On Thinking Small
I believe that our biggest fear is actually not failure, but success.
As an experienced failure myself, it's pretty easy for me to get out there, try something new, (embarrass myself a little) and get over it when things don't turn out the way I expected. That's just a fact of life. And then I can cross that off the list of things that I shouldn't do and continue to stay small.
This will then let me crawl back into my little shame bubble and tell myself that I wasn't really meant to be successful anyway. And I can keep diluting my potential time and time again.
But what changes this pattern is surrounding yourself around people that believe in you so strongly that they always put you in check.
One of the biggest differences with the way I do business today is that I hold myself accountable to my highest self by surrounding myself with the highest talent. What I believe to be the highest talent are the types of people that are the best fit for working with me on the project I have in mind. That means they believe in my vision, they enjoy my working style, they feel they are being compensated fairly, they feel valued, and ultimately they want to see us succeed.
Our deepest fear is not that we are inadequate. Our deepest fear is that we are powerful beyond measure. It is our light not our darkness that most frightens us. —Marianne Williamson
On a daily basis I face my small thinking.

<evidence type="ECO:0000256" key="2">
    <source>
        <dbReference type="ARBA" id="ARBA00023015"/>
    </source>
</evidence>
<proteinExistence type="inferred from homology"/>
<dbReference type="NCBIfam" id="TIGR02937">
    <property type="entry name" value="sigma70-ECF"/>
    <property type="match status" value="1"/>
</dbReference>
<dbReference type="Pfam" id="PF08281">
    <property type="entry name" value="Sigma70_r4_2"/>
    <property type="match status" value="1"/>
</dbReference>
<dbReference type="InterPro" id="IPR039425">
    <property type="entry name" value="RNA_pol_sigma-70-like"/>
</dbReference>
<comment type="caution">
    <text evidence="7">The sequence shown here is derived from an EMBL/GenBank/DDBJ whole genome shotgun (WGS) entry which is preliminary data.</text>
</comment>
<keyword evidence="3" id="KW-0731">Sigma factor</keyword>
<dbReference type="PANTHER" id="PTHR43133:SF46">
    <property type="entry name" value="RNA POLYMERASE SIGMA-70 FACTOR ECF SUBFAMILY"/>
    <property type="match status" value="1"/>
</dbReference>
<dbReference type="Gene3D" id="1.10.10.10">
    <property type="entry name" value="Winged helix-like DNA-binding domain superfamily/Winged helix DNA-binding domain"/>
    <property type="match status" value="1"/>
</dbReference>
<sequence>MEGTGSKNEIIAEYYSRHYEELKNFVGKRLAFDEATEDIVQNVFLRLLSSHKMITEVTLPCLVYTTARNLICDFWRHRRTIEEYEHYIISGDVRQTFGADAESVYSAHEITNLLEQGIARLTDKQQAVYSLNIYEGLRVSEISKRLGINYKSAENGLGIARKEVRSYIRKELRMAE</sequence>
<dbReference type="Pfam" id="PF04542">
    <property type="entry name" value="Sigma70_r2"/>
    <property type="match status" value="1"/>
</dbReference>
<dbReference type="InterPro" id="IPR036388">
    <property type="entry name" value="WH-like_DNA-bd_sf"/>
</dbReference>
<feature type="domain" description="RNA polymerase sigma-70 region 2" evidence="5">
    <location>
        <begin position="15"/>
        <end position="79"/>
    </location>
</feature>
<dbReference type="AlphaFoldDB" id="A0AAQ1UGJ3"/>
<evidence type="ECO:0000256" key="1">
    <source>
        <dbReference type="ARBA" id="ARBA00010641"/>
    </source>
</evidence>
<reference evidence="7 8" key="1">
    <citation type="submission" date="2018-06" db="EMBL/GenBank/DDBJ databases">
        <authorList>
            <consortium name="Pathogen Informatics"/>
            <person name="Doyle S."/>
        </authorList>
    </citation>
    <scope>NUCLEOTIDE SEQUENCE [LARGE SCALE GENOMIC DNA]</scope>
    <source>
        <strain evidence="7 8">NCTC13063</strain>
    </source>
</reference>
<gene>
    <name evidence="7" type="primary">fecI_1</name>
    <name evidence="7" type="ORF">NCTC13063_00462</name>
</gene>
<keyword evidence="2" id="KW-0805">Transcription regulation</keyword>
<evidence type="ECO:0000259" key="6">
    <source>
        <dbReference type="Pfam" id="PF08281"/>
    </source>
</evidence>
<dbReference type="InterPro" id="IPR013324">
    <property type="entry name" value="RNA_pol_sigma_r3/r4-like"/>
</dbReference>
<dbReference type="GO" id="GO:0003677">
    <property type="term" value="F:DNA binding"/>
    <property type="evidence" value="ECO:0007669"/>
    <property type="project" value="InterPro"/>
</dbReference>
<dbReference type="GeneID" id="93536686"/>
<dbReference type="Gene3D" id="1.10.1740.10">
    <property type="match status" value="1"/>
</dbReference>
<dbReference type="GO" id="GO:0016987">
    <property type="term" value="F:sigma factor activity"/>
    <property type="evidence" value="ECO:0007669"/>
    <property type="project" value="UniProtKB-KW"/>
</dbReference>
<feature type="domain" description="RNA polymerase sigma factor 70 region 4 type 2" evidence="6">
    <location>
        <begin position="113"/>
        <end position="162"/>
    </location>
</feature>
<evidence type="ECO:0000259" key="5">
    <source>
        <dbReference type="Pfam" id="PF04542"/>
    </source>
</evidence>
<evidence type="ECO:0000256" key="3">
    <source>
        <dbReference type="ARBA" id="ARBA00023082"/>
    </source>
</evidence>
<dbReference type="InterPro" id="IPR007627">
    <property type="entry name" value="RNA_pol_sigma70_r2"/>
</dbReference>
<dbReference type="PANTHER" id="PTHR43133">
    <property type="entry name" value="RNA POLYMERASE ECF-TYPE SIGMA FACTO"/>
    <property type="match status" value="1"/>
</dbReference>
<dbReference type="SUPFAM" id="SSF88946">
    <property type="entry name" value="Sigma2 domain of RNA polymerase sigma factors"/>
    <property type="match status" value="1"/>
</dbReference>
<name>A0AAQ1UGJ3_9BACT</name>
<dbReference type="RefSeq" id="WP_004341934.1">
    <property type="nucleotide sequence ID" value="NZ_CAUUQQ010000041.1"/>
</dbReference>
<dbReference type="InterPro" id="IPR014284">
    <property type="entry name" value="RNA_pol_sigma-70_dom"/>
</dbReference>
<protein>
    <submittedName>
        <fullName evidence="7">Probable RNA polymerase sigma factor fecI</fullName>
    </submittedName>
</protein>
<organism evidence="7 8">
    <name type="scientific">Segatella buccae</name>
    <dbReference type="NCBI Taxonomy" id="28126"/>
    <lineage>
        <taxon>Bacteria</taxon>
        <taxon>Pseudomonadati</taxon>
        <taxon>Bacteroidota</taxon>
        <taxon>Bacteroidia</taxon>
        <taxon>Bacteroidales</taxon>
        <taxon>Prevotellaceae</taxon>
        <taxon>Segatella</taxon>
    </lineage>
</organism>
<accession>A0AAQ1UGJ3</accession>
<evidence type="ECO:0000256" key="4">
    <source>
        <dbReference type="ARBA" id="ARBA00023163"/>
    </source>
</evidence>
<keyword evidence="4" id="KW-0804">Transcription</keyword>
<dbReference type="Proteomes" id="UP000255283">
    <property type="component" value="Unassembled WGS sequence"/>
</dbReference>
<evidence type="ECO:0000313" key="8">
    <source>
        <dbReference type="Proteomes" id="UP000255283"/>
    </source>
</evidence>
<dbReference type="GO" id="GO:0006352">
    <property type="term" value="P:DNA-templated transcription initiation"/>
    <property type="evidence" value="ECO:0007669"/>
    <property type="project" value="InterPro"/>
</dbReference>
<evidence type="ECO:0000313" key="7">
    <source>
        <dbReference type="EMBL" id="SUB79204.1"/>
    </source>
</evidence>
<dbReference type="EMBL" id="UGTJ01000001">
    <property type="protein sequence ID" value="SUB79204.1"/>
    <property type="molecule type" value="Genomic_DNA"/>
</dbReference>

Here's an example: as the faulty human leader I am, one day I suggested changing our target market to my team. Here was my reasoning: we could be a big fish in a small pond, risk less, and be fairly successful playing smart. Makes sense right? I even met some people from this neighbourhood and could get some introductions. It is a perfectly safe pivot!
A team mate bluntly reminded me that first off, this was not part of the plan, which alerted him because now that meant his job would change.
See what happened there?
He spoke up mainly for himself, but what he said was that yes, we could choose a different market, but why? We chose the first market because that is where our ideal customers are. And sure, it might be a big, intimidating and expensive city, but it is also the place where we will make the most success. Why move away from that?
As someone who always finds success,I have a tendency to find a million excuses to get out of it. But ultimately, what is meant for you will happen for you, so you might as well stop fighting and just let it be.
Easier said than done, obviously. Have you had these moments of small thinking yourself?
Let me know in the comments if this little story reminds you of how you might have tried to escape your own brilliant success.